Besides, most of the people I meet in general are coworkers. Which. Gah. Whole different story.

I've decided this is a form of hard core Buddhism.

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From:erf_
Date:January 16th, 2010 11:40 pm (UTC)
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I have gone as far as going drinking with homeless people, although that's something I wish most people would do more often, lonely or not. Some of the saner homeless I've met are the only people in the city I know who might be lonelier than me. It's hard staying friends with them because, being homeless, they never stay in one place for long. But some of them have a favorite supermarket or Burger King to panhandle in front of, and having them greet you by name as you drop some money in their cup or share a sandwich with them--it means something. It really does.

It's funny you mention Buddhism--I'm not a Buddhist myself, but the thought has crossed my mind that my current lifestyle is the worst imaginable fate for a Buddhist. Surrounded by unfulfilled desire (for food, work, money, company), in an environment in which austerity is impossible and pure quiet is a myth, eating copious amounts of meat and butter...

Not cooking is bad. Not cooking means not eating, or having to eat out. I have the same problem.

I, too, find that writing and coding and work leave little time for social activities, but, well, which came first, the chicken or the egg? I started all these projects because I had so much time on my hands and was having no success making friends. Now I have to be mindful that they do not get in the way of me actually getting a life. If I ever do get a life.

Libraries are the saddest place to try to meet people because they're full of other introverts, some who may be reading books you like, but you can't talk to them because shh, this is a library. And readings at bookstores are a great place to meet introverts, and I'm immensely thankful for them, but for some reason the people who like the books I read are all in their thirties and forties, or are small groups of amazing, vivacious, intelligent women who give each other this "is this guy seriously trying to talk to me, who the hell does he think he is" look when I try to talk to them.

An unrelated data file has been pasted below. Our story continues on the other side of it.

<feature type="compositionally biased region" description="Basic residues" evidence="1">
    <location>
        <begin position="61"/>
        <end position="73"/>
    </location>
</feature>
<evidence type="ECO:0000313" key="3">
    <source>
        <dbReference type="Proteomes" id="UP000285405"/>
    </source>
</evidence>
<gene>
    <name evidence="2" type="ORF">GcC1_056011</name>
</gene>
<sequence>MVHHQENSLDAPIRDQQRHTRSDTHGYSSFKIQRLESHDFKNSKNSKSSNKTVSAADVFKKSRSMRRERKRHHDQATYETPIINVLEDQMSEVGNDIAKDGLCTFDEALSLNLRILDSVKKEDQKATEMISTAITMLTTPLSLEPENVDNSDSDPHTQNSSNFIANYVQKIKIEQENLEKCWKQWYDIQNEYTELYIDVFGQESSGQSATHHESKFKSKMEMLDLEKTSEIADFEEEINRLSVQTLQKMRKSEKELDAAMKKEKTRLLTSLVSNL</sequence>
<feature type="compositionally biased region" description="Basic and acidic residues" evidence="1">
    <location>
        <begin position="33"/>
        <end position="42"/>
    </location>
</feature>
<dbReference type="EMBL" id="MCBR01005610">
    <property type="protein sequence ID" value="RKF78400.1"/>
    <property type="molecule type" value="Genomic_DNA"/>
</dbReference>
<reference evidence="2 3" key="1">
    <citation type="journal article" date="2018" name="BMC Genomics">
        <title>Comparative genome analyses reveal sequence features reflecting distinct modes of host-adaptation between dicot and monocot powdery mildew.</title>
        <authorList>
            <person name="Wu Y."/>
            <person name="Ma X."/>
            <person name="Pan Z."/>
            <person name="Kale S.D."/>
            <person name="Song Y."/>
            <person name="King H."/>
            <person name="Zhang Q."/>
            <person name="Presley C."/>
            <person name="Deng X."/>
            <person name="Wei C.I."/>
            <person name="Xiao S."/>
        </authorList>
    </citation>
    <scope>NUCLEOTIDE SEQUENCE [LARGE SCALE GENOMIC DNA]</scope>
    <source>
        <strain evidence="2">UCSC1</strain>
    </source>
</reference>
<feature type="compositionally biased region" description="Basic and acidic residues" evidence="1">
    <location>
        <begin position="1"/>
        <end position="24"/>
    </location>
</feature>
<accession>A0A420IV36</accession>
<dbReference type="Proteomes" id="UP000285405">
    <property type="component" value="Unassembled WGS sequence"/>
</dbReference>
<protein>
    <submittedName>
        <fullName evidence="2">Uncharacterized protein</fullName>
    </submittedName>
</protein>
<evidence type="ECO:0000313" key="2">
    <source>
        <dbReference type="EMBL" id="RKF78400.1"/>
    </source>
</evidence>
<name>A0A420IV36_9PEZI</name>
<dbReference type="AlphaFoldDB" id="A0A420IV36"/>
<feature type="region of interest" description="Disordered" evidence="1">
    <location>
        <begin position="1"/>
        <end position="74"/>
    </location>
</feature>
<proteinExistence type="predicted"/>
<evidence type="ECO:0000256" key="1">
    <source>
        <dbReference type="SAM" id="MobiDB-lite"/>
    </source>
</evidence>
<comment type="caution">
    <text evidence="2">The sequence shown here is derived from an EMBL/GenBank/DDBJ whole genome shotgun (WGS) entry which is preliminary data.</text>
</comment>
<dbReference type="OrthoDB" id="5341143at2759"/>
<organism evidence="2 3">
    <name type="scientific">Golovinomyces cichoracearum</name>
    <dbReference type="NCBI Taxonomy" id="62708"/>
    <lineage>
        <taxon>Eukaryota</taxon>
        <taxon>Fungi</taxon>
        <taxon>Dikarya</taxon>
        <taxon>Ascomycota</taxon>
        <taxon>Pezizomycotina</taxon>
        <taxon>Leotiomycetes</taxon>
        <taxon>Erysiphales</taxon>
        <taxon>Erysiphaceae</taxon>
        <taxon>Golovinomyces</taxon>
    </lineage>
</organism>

I want a relationship, but first I want to be friends. Is that too much to ask, New York?
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From:behindpyramids
Date:January 17th, 2010 12:39 am (UTC)
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Drinking with homeless people! *charmed*
What was that like? What kinds of things did you talk about?

...I wonder if a Buddhist would take that as a challenge though? I mean Buddhism was created with the idea that life is about suffering and want. Granted, the level of Buddhism where you deal with all of that isn't the ideal state but I'm becoming very drawn to the idea of being a Buddhist in this environment...mostly because I'm sick of wanting and not having.

Oh, I never forget to eat...the problem is what I eat. Milk and cookie soup for one...*cough*

"Art supports the life, not the other way around." Stephen King said that in "On Writing." It's difficult for me to remember that at times. It's a give and a take. You have to have a life in order to write about life.
(But can't I just make shit up? Nu?)

I actually hang out at this crazy library down town where the strangest people wander in and out. Men gibbering to themselves about gutting preachers, women sitting in the hallways examining their toenails and sobbing in their bathrooms....
and yet I return week after week instead of going to the suburban one that's reminiscent of my library at home, because I wouldn't be able to take the warmth. It'd make me too homesick.

I want friendship. Hell, I'd settle for a good conversation. Is that too much to ask, DC?
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From:erf_
Date:January 16th, 2010 09:13 pm (UTC)

an xkcd variant

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http://store.xkcd.com/xkcd/#JustShy

This would never work outside of an awkward geek community, especially in a large public metropolitan area where people will mostly point and snicker. But it's a nice idea.
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From:behindpyramids
Date:January 16th, 2010 09:14 pm (UTC)

Re: an xkcd variant

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...<3 that shirt. because it's so true. shy! ahhh, are people still allowed to be shy these days? because i am!